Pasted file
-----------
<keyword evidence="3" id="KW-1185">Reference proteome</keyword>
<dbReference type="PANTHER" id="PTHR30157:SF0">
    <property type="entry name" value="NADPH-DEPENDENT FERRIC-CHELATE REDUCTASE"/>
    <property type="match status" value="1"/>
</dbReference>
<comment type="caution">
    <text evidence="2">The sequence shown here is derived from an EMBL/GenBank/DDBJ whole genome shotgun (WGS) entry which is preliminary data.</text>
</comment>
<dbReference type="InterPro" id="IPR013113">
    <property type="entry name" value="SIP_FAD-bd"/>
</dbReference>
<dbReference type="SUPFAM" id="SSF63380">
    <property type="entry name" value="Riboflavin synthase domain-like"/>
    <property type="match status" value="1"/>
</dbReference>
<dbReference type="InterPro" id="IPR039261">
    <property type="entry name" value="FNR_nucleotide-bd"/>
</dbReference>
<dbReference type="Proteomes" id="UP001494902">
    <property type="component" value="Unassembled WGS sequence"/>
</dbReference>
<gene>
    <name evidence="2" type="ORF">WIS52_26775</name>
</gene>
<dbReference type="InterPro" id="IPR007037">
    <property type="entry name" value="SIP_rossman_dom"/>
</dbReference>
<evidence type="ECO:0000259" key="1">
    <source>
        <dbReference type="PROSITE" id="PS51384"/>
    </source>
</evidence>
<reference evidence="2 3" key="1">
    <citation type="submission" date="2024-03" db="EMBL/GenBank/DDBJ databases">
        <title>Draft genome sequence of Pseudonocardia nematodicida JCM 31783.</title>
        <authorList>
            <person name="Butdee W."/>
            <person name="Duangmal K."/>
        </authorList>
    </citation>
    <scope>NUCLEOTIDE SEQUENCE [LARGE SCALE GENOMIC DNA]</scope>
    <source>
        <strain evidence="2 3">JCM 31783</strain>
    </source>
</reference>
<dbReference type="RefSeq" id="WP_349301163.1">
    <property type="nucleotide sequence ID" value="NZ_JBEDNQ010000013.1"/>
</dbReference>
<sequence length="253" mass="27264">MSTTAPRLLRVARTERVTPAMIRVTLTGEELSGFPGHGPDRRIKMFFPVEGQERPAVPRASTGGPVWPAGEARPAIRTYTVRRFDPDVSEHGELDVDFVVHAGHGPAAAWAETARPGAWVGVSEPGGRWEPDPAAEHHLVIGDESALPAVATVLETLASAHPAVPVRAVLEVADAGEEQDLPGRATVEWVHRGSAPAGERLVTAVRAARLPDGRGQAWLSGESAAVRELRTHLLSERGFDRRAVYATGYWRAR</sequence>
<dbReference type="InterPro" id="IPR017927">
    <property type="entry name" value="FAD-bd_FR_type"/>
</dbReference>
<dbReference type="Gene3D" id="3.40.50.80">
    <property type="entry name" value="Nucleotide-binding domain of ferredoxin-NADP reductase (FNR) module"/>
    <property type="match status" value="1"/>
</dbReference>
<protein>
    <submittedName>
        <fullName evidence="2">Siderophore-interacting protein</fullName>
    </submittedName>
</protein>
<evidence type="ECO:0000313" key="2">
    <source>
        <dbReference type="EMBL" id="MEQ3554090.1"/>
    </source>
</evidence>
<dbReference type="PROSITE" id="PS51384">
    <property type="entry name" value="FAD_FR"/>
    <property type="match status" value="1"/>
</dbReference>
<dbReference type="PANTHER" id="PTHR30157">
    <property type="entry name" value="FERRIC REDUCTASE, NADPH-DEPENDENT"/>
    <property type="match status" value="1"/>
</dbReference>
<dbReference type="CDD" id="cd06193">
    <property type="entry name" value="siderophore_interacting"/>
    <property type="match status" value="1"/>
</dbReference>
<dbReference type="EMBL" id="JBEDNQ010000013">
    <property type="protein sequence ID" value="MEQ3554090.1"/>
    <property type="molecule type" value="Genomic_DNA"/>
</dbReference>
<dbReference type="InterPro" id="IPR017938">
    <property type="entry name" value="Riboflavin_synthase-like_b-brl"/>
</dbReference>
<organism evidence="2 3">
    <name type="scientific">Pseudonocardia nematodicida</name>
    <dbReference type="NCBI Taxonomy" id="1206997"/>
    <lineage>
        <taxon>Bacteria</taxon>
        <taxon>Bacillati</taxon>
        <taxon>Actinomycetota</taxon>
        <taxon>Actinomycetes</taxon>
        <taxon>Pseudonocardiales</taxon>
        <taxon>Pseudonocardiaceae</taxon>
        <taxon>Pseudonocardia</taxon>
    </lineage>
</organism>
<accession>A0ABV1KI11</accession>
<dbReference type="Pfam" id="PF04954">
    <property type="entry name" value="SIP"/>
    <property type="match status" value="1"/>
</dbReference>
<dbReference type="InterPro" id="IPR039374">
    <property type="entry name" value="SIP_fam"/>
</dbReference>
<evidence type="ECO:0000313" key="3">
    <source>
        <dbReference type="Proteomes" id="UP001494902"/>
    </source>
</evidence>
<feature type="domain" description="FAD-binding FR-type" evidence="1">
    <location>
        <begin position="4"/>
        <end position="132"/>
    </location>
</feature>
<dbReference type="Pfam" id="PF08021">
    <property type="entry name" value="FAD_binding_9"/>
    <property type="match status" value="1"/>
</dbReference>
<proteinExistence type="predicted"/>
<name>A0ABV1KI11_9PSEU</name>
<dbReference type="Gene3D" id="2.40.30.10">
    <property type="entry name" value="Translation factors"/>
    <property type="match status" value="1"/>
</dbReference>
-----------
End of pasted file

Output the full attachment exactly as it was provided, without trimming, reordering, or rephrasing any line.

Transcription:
<keyword evidence="3" id="KW-1185">Reference proteome</keyword>
<dbReference type="PANTHER" id="PTHR30157:SF0">
    <property type="entry name" value="NADPH-DEPENDENT FERRIC-CHELATE REDUCTASE"/>
    <property type="match status" value="1"/>
</dbReference>
<comment type="caution">
    <text evidence="2">The sequence shown here is derived from an EMBL/GenBank/DDBJ whole genome shotgun (WGS) entry which is preliminary data.</text>
</comment>
<dbReference type="InterPro" id="IPR013113">
    <property type="entry name" value="SIP_FAD-bd"/>
</dbReference>
<dbReference type="SUPFAM" id="SSF63380">
    <property type="entry name" value="Riboflavin synthase domain-like"/>
    <property type="match status" value="1"/>
</dbReference>
<dbReference type="InterPro" id="IPR039261">
    <property type="entry name" value="FNR_nucleotide-bd"/>
</dbReference>
<dbReference type="Proteomes" id="UP001494902">
    <property type="component" value="Unassembled WGS sequence"/>
</dbReference>
<gene>
    <name evidence="2" type="ORF">WIS52_26775</name>
</gene>
<dbReference type="InterPro" id="IPR007037">
    <property type="entry name" value="SIP_rossman_dom"/>
</dbReference>
<evidence type="ECO:0000259" key="1">
    <source>
        <dbReference type="PROSITE" id="PS51384"/>
    </source>
</evidence>
<reference evidence="2 3" key="1">
    <citation type="submission" date="2024-03" db="EMBL/GenBank/DDBJ databases">
        <title>Draft genome sequence of Pseudonocardia nematodicida JCM 31783.</title>
        <authorList>
            <person name="Butdee W."/>
            <person name="Duangmal K."/>
        </authorList>
    </citation>
    <scope>NUCLEOTIDE SEQUENCE [LARGE SCALE GENOMIC DNA]</scope>
    <source>
        <strain evidence="2 3">JCM 31783</strain>
    </source>
</reference>
<dbReference type="RefSeq" id="WP_349301163.1">
    <property type="nucleotide sequence ID" value="NZ_JBEDNQ010000013.1"/>
</dbReference>
<sequence length="253" mass="27264">MSTTAPRLLRVARTERVTPAMIRVTLTGEELSGFPGHGPDRRIKMFFPVEGQERPAVPRASTGGPVWPAGEARPAIRTYTVRRFDPDVSEHGELDVDFVVHAGHGPAAAWAETARPGAWVGVSEPGGRWEPDPAAEHHLVIGDESALPAVATVLETLASAHPAVPVRAVLEVADAGEEQDLPGRATVEWVHRGSAPAGERLVTAVRAARLPDGRGQAWLSGESAAVRELRTHLLSERGFDRRAVYATGYWRAR</sequence>
<dbReference type="InterPro" id="IPR017927">
    <property type="entry name" value="FAD-bd_FR_type"/>
</dbReference>
<dbReference type="Gene3D" id="3.40.50.80">
    <property type="entry name" value="Nucleotide-binding domain of ferredoxin-NADP reductase (FNR) module"/>
    <property type="match status" value="1"/>
</dbReference>
<protein>
    <submittedName>
        <fullName evidence="2">Siderophore-interacting protein</fullName>
    </submittedName>
</protein>
<evidence type="ECO:0000313" key="2">
    <source>
        <dbReference type="EMBL" id="MEQ3554090.1"/>
    </source>
</evidence>
<dbReference type="PROSITE" id="PS51384">
    <property type="entry name" value="FAD_FR"/>
    <property type="match status" value="1"/>
</dbReference>
<dbReference type="PANTHER" id="PTHR30157">
    <property type="entry name" value="FERRIC REDUCTASE, NADPH-DEPENDENT"/>
    <property type="match status" value="1"/>
</dbReference>
<dbReference type="CDD" id="cd06193">
    <property type="entry name" value="siderophore_interacting"/>
    <property type="match status" value="1"/>
</dbReference>
<dbReference type="EMBL" id="JBEDNQ010000013">
    <property type="protein sequence ID" value="MEQ3554090.1"/>
    <property type="molecule type" value="Genomic_DNA"/>
</dbReference>
<dbReference type="InterPro" id="IPR017938">
    <property type="entry name" value="Riboflavin_synthase-like_b-brl"/>
</dbReference>
<organism evidence="2 3">
    <name type="scientific">Pseudonocardia nematodicida</name>
    <dbReference type="NCBI Taxonomy" id="1206997"/>
    <lineage>
        <taxon>Bacteria</taxon>
        <taxon>Bacillati</taxon>
        <taxon>Actinomycetota</taxon>
        <taxon>Actinomycetes</taxon>
        <taxon>Pseudonocardiales</taxon>
        <taxon>Pseudonocardiaceae</taxon>
        <taxon>Pseudonocardia</taxon>
    </lineage>
</organism>
<accession>A0ABV1KI11</accession>
<dbReference type="Pfam" id="PF04954">
    <property type="entry name" value="SIP"/>
    <property type="match status" value="1"/>
</dbReference>
<dbReference type="InterPro" id="IPR039374">
    <property type="entry name" value="SIP_fam"/>
</dbReference>
<evidence type="ECO:0000313" key="3">
    <source>
        <dbReference type="Proteomes" id="UP001494902"/>
    </source>
</evidence>
<feature type="domain" description="FAD-binding FR-type" evidence="1">
    <location>
        <begin position="4"/>
        <end position="132"/>
    </location>
</feature>
<dbReference type="Pfam" id="PF08021">
    <property type="entry name" value="FAD_binding_9"/>
    <property type="match status" value="1"/>
</dbReference>
<proteinExistence type="predicted"/>
<name>A0ABV1KI11_9PSEU</name>
<dbReference type="Gene3D" id="2.40.30.10">
    <property type="entry name" value="Translation factors"/>
    <property type="match status" value="1"/>
</dbReference>